Robin Camille Davis
  1. Home /
  2. Blog /
  3. Books I read in 2019

Books I read in 2019

January 01, 2020

I read 59 books for pleasure in 2019, tying my record set in 2009. I thought I had myself beat but I suffered a double-counting error! Oh, well. I read more books by women than by men; in years past this was intentional, and this time it happened organically (due to my romance novel spree).

Bold = faves (doesn’t include rereads)
* = rereads

Retellings of Greek myths

The best theme I read on this year was retellings of Greek myths, mostly written by women. This was a wonderful selection of books that ran the gamut between faithful translation (Wilson’s excellent, readable, and refreshing edition) to joyfully sad (Carson, Miller) to tense tragedy (Barker). I was lucky enough to see both Emily Wilson and Madeline Miller in conversation with Alberto Manguel at the Library of Congress’ National Book Festival. They were fantastic panelists.

  • Autobiography of Red* (Anne Carson)
  • Circe (Madeline Miller)
  • House of Names (Colm Toíbín)
  • Odyssey, The (trans. Emily Wilson)
  • Penelopiad, The (Margaret Atwood)
  • Silence of the Girls, The (Pat Barker)
  • Song of Achilles (Madeline Miller)

Sci-fi / speculative fiction

My other (accidental) theme was science fiction. The Three-Body Problem was hard sci-fi, a slog at times to get through but rewarding and mind-expanding by the end. The other three are probably better described as speculative fiction, wonderfully imaginative. I had a great experience with The Power — I read it in Washington, D.C., right before I happened to go to the Hirshhorn Museum’s exhibition of Rafael Lozano-Hemmer’s Pulse. The book imagines that women have a deadly electrical power, so being able to control all the lights on the floor of the museum with the pulse in my hands made me feel like I had The Power, too. (I did enjoy that book, but the ending disappointed me.)

  • City & the City, The (China Miéville)
  • Three-Body Problem, The (Liu Cixin)
  • Power, The (Naomi Alderman)
  • Infinite Detail (Tim Maughan)


I was looking for lightweight material this year, so I turned to some fun serial books that others have recommended. I enjoyed the epistolary Griffin & Sabine books very much (and was all the more amazed that these heavily-used library books had every piece of paper in its right envelope!). The Prydain Chronicles is a children’s series I somehow did not read in my youth, even though I loved other Lloyd Alexander books. And I expected to love Discworld but really did not. Maybe I should have read them as a teenager.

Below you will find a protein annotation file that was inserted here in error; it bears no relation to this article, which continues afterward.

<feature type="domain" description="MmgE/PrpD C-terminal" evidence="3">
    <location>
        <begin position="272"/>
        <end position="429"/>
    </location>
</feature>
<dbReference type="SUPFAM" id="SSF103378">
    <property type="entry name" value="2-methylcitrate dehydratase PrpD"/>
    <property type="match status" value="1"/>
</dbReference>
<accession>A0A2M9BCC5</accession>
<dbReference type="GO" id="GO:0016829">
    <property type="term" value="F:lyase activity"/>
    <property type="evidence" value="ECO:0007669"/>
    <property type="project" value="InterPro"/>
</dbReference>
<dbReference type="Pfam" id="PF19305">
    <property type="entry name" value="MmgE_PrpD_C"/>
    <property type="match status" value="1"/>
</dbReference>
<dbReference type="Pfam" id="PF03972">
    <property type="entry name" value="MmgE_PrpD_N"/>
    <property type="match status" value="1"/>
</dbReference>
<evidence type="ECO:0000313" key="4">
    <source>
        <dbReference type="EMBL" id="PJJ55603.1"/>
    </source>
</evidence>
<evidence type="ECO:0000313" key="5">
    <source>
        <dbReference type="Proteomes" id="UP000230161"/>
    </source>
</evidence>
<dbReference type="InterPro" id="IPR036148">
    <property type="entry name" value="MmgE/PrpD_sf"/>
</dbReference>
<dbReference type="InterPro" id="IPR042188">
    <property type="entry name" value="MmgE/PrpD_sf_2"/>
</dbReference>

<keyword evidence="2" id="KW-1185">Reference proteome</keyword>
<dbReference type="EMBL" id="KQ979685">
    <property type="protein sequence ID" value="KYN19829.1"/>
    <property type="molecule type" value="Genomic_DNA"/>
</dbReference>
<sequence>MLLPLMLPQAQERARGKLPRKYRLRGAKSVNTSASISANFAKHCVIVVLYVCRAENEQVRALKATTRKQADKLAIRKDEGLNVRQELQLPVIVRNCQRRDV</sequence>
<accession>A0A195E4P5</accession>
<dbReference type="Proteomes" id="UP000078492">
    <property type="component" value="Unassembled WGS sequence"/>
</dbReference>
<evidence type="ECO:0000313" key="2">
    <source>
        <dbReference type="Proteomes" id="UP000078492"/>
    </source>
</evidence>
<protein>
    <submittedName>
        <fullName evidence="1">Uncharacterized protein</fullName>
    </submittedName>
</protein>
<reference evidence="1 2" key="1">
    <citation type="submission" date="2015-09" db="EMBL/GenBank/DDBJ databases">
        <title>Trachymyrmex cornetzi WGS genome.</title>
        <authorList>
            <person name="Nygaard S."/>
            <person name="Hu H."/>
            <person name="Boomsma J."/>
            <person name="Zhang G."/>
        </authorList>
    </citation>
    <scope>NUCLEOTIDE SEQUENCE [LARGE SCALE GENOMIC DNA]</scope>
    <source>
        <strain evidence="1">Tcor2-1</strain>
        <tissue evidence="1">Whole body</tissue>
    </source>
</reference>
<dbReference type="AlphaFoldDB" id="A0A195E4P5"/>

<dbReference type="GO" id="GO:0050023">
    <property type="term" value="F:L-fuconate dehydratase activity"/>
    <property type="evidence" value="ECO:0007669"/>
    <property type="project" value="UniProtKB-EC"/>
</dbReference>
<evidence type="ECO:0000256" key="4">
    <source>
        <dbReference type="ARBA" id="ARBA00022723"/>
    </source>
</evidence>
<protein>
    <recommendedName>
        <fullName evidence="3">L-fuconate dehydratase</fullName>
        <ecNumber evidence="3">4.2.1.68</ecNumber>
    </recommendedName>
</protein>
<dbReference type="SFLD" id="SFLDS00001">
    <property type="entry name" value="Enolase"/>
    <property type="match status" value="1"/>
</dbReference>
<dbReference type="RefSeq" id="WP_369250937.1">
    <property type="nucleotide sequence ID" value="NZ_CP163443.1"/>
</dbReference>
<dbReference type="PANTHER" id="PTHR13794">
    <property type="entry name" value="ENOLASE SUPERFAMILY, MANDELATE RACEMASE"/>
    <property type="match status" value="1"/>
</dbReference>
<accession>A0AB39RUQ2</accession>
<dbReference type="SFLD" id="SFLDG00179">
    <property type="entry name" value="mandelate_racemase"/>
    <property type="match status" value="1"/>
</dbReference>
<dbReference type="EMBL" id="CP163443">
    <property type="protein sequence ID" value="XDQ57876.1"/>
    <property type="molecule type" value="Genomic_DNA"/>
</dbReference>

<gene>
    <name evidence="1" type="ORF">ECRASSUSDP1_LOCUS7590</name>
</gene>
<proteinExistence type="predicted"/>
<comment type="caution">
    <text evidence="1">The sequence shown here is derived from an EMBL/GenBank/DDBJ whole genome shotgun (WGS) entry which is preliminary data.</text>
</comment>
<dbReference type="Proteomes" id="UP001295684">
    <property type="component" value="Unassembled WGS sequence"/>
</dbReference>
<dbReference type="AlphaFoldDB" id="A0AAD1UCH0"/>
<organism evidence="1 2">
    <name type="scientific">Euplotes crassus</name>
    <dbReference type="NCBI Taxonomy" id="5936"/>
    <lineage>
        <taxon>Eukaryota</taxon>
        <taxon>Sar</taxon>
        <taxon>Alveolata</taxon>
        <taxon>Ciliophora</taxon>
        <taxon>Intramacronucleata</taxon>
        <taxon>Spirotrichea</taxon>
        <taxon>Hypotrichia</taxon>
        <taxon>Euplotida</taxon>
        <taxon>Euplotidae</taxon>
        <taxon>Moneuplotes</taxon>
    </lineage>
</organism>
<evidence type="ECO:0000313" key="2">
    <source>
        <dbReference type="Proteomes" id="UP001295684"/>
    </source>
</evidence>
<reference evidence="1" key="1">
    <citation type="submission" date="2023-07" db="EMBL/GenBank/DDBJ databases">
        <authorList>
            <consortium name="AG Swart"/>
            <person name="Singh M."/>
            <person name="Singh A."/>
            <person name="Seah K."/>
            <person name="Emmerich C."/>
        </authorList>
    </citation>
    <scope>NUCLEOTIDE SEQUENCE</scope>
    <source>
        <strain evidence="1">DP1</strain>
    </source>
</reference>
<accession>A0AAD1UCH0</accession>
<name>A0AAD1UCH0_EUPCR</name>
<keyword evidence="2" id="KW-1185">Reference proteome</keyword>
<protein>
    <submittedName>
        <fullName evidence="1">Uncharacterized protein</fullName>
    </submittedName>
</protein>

• Griffin & Sabine series (Nick Bantock)
    • Griffin & Sabine
    • Sabine’s Notebook
    • Golden Mean
  • Prydain Chronicles series (Lloyd Alexander)
    • Book of Three, The
    • Black Cauldron, The
    • Castle of Llyr, The
    • Taran Wanderer
    • High King, The
  • Discworld novels (Terry Pratchett)
    • Color of Magic, The
    • Wee Free Men, The

Books I found myself reading

This year, I tried to read more broadly and let myself pick up books almost by accident. The Accident Ward Mystery caught my eye as I wandered the stacks at NC State. I opened The Rings of Saturn after having put it down ten years ago. My parents sent me a bunch of my childhood favorites, hence picking up Sherlock Holmes and the Helen Oxenbury Nursery Rhyme collection. And as usual, I was open to recommendations from my friends, including the memoir Educated and both Sally Rooney novels.

  • Accident Ward Mystery, The (Rhoda Truax)
  • Art of Gathering, The (Priya Parker)
  • Clash of Kings, A (George R.R. Martin)
  • Conversations with Friends (Sally Rooney)
  • Educated (Tara Westover)
  • Fleishman is in Trouble (Taffy Brodesser-Akner)
  • Good Omens (Terry Pratchett and Neil Gaiman)
  • Helen Oxenbury Nursery Rhyme Book, The* (ed. Brian Anderson)
  • Great Adventures of Sherlock Holmes* (Arthur Conan Doyle)
  • Normal People (Sally Rooney)
  • Rings of Saturn, The (W.G. Sebald)
  • Rule of Four, The (Dustin Thomason and Ian Caldwell)
  • Sabrina (Nick Drnaso)
  • There There (Tommy Orange)
  • A Tree Grows in Brooklyn (Betty Smith)
  • Topeka School, The (Ben Lerner)
  • Vicious (V.E. Schwab)
  • Washington Black (Esi Edugyan)

Romance novels

I got married this year! I was in the mood for romantic books during the wedding planning process and on our honeymoon. In recent years, too, I’ve felt the need to explore genres. However, it took me a while to find my flavor of romance novels. Aside from the bolded ones and the books by Jasmine Guillory, the others were forgettable, tiresome, or downright odd to me. Still, I’ll always defend readers of romance novels against those who would pooh-pooh their choice of reading material.

  • Bride Test, The (Helen Hoang)
  • Dear Aaron (Mariana Zapata)
  • Fight or Flight (Samantha Young)
  • Gentleman’s Guide to Vice and Virtue, The (Mackenzi Lee)
  • Hating Game, The (Sally Thorne)
  • Josh and Hazel’s Guide to Not Dating (Christina Lauren)
  • Kiss Quotient, The (Helen Hoang)
  • Meet Cute (Helena Hunting)
  • My Favorite Half-Night Stand (Christina Lauren)
  • My Oxford Year (Julia Whelan)
  • Not the Girl You Marry (Andie J. Christopher)
  • Overdue Life of Amy Byler, The (Kelly Harms)
  • Prince on Paper, A (Alyssa Cole)
  • Proposal, The (Jasmine Guillory)
  • Red, White, and Royal Blue (Casey McQuiston)
  • Roomies (Christina Lauren)
  • Royal Holiday (Jasmine Guillory)
  • Unhoneymooners, The (Christina Lauren)
  • Wedding Date, The* (Jasmine Guillory)
  • Wedding Party, The (Jasmine Guillory)

I read about half of these books on my Kindle Paperwhite. I do a lot of reading late at night after we turn out the lights and my husband falls asleep, so the gently lit screen is perfect for me. Of the print books, probably half were from a library. You’d think I’d read more library books, being a librarian!

Previously: Books I read in 2018, 2017, 2016, 2015, 2014, 2013, 2012, 2011, 2010, 2009.